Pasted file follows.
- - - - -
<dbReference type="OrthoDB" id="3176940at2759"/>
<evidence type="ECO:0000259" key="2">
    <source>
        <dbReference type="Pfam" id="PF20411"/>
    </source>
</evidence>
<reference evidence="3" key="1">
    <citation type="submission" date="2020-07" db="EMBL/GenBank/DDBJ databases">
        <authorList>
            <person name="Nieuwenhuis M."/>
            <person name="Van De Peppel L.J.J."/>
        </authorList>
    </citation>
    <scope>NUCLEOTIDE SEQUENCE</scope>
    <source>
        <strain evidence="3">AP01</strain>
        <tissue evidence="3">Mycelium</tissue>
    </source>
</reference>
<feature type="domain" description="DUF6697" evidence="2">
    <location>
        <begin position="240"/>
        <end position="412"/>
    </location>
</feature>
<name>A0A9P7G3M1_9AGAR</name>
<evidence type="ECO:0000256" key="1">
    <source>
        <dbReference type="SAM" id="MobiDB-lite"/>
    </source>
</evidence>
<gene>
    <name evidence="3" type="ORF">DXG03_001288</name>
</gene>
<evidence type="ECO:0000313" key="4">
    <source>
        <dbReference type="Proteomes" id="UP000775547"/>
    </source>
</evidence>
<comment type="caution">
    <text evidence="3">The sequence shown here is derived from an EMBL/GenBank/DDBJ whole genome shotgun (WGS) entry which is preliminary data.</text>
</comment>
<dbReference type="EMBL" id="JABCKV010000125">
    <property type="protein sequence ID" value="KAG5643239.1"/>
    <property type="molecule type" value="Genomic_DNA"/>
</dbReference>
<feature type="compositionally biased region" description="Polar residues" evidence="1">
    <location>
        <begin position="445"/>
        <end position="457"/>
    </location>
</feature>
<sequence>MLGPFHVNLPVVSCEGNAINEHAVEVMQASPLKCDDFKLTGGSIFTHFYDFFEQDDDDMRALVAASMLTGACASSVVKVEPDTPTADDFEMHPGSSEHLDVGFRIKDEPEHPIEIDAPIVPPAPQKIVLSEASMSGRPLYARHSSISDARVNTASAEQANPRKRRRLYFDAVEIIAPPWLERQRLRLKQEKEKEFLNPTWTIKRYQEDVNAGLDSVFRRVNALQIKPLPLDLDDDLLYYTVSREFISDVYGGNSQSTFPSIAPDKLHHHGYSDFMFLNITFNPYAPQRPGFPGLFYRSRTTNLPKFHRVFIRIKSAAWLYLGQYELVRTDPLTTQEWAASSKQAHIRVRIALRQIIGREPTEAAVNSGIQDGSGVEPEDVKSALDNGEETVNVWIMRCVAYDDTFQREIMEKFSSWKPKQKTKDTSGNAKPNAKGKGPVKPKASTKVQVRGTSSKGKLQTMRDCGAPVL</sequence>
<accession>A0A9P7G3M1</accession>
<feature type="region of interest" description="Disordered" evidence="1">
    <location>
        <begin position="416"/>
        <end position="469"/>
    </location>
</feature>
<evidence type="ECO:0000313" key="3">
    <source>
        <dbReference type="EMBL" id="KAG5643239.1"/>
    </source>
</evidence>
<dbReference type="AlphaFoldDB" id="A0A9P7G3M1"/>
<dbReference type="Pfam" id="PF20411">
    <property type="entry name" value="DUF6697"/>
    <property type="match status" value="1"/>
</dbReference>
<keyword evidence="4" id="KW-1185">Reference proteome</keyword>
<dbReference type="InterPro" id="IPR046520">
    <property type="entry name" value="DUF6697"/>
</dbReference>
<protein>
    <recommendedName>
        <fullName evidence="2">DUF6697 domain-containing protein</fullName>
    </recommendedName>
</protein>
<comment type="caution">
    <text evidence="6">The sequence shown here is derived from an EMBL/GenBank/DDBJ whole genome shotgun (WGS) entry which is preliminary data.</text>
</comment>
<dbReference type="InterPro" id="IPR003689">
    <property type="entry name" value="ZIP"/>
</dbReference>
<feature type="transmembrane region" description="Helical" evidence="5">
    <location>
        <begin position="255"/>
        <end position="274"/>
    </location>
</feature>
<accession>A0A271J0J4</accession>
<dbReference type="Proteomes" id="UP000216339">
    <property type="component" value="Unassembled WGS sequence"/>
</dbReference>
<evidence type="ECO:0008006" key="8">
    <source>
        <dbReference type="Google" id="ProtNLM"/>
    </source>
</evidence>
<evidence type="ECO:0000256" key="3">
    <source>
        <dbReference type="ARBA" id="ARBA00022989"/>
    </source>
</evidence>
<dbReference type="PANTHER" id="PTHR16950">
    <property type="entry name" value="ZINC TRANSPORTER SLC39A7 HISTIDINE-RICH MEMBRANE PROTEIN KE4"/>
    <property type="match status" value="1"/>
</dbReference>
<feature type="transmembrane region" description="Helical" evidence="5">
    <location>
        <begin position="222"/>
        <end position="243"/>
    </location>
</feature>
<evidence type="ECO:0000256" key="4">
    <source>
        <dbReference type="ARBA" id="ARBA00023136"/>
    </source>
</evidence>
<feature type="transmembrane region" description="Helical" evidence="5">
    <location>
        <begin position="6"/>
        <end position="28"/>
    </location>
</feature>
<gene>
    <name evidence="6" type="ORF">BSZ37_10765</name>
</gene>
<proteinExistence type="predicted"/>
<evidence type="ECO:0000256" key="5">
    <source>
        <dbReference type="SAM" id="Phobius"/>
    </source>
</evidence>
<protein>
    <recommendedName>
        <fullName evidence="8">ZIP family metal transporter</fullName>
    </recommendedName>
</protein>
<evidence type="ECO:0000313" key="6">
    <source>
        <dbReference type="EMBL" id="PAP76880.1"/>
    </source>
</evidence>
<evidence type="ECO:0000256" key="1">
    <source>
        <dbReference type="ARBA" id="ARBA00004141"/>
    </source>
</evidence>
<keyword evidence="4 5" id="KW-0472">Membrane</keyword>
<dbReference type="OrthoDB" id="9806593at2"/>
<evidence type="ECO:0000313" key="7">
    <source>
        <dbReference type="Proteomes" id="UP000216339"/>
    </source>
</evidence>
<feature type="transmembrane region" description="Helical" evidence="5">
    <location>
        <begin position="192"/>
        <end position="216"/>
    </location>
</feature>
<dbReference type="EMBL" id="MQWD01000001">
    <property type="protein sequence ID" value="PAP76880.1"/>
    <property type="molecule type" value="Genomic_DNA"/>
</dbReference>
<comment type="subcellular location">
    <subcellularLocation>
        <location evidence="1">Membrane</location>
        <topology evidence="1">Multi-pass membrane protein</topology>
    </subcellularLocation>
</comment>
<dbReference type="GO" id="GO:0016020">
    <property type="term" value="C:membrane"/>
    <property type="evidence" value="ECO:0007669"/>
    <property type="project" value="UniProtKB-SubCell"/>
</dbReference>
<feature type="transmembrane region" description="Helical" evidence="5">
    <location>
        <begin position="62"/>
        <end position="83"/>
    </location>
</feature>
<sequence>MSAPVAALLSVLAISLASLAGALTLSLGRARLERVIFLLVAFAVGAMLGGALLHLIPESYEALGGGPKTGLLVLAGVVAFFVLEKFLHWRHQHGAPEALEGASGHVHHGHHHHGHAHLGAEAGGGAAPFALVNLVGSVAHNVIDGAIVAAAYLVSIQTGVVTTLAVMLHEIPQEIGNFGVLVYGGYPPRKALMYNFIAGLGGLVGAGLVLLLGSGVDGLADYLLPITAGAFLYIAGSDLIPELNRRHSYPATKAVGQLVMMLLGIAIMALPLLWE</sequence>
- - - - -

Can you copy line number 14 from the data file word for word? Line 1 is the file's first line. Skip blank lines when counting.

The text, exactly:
    <scope>NUCLEOTIDE SEQUENCE</scope>